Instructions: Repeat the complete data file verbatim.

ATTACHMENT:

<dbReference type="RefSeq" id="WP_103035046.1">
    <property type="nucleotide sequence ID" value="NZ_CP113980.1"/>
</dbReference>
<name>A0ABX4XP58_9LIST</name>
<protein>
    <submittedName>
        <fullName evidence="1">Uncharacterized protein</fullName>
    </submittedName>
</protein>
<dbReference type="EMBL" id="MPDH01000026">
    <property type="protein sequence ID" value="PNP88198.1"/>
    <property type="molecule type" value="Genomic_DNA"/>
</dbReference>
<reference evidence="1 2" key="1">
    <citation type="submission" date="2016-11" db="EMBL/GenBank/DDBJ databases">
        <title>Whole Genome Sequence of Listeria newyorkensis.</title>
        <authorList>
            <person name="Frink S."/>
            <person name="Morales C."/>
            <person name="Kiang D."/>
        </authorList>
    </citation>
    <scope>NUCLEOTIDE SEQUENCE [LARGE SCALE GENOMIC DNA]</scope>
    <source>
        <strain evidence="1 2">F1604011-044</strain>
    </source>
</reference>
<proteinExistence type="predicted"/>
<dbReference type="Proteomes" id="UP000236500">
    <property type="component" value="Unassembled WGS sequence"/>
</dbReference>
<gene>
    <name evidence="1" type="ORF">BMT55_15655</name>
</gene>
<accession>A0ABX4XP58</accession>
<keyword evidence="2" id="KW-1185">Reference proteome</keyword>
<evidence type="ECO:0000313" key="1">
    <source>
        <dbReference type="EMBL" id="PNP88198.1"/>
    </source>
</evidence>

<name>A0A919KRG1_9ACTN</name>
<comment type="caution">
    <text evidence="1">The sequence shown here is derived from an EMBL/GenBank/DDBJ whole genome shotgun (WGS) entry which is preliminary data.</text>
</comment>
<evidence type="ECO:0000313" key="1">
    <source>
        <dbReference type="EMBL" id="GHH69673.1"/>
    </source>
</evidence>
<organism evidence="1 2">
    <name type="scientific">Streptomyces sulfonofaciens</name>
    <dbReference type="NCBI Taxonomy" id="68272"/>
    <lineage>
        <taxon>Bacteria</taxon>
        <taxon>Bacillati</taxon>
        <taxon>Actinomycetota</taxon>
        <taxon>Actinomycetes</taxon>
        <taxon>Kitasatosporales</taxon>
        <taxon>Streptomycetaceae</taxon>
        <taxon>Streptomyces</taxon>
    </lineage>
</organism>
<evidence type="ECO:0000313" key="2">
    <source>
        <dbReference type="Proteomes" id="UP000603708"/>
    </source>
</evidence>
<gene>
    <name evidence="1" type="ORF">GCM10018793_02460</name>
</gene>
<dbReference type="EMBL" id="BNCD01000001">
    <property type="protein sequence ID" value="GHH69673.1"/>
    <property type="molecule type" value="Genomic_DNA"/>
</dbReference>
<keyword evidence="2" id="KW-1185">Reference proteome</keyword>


<dbReference type="RefSeq" id="WP_103035046.1">
    <property type="nucleotide sequence ID" value="NZ_CP113980.1"/>
</dbReference>
<name>A0ABX4XP58_9LIST</name>
<protein>
    <submittedName>
        <fullName evidence="1">Uncharacterized protein</fullName>
    </submittedName>
</protein>
<dbReference type="EMBL" id="MPDH01000026">
    <property type="protein sequence ID" value="PNP88198.1"/>
    <property type="molecule type" value="Genomic_DNA"/>
</dbReference>
<reference evidence="1 2" key="1">
    <citation type="submission" date="2016-11" db="EMBL/GenBank/DDBJ databases">
        <title>Whole Genome Sequence of Listeria newyorkensis.</title>
        <authorList>
            <person name="Frink S."/>
            <person name="Morales C."/>
            <person name="Kiang D."/>
        </authorList>
    </citation>
    <scope>NUCLEOTIDE SEQUENCE [LARGE SCALE GENOMIC DNA]</scope>
    <source>
        <strain evidence="1 2">F1604011-044</strain>
    </source>
</reference>
<proteinExistence type="predicted"/>
<dbReference type="Proteomes" id="UP000236500">
    <property type="component" value="Unassembled WGS sequence"/>
</dbReference>
<gene>
    <name evidence="1" type="ORF">BMT55_15655</name>
</gene>
<accession>A0ABX4XP58</accession>
<keyword evidence="2" id="KW-1185">Reference proteome</keyword>
<evidence type="ECO:0000313" key="1">
    <source>
        <dbReference type="EMBL" id="PNP88198.1"/>
    </source>
</evidence>

<name>A0A919KRG1_9ACTN</name>
<comment type="caution">
    <text evidence="1">The sequence shown here is derived from an EMBL/GenBank/DDBJ whole genome shotgun (WGS) entry which is preliminary data.</text>
</comment>
<evidence type="ECO:0000313" key="1">
    <source>
        <dbReference type="EMBL" id="GHH69673.1"/>
    </source>
</evidence>
<organism evidence="1 2">
    <name type="scientific">Streptomyces sulfonofaciens</name>
    <dbReference type="NCBI Taxonomy" id="68272"/>
    <lineage>
        <taxon>Bacteria</taxon>
        <taxon>Bacillati</taxon>
        <taxon>Actinomycetota</taxon>
        <taxon>Actinomycetes</taxon>
        <taxon>Kitasatosporales</taxon>
        <taxon>Streptomycetaceae</taxon>
        <taxon>Streptomyces</taxon>
    </lineage>
</organism>
<evidence type="ECO:0000313" key="2">
    <source>
        <dbReference type="Proteomes" id="UP000603708"/>
    </source>
</evidence>
<gene>
    <name evidence="1" type="ORF">GCM10018793_02460</name>
</gene>
<dbReference type="EMBL" id="BNCD01000001">
    <property type="protein sequence ID" value="GHH69673.1"/>
    <property type="molecule type" value="Genomic_DNA"/>
</dbReference>
<keyword evidence="2" id="KW-1185">Reference proteome</keyword>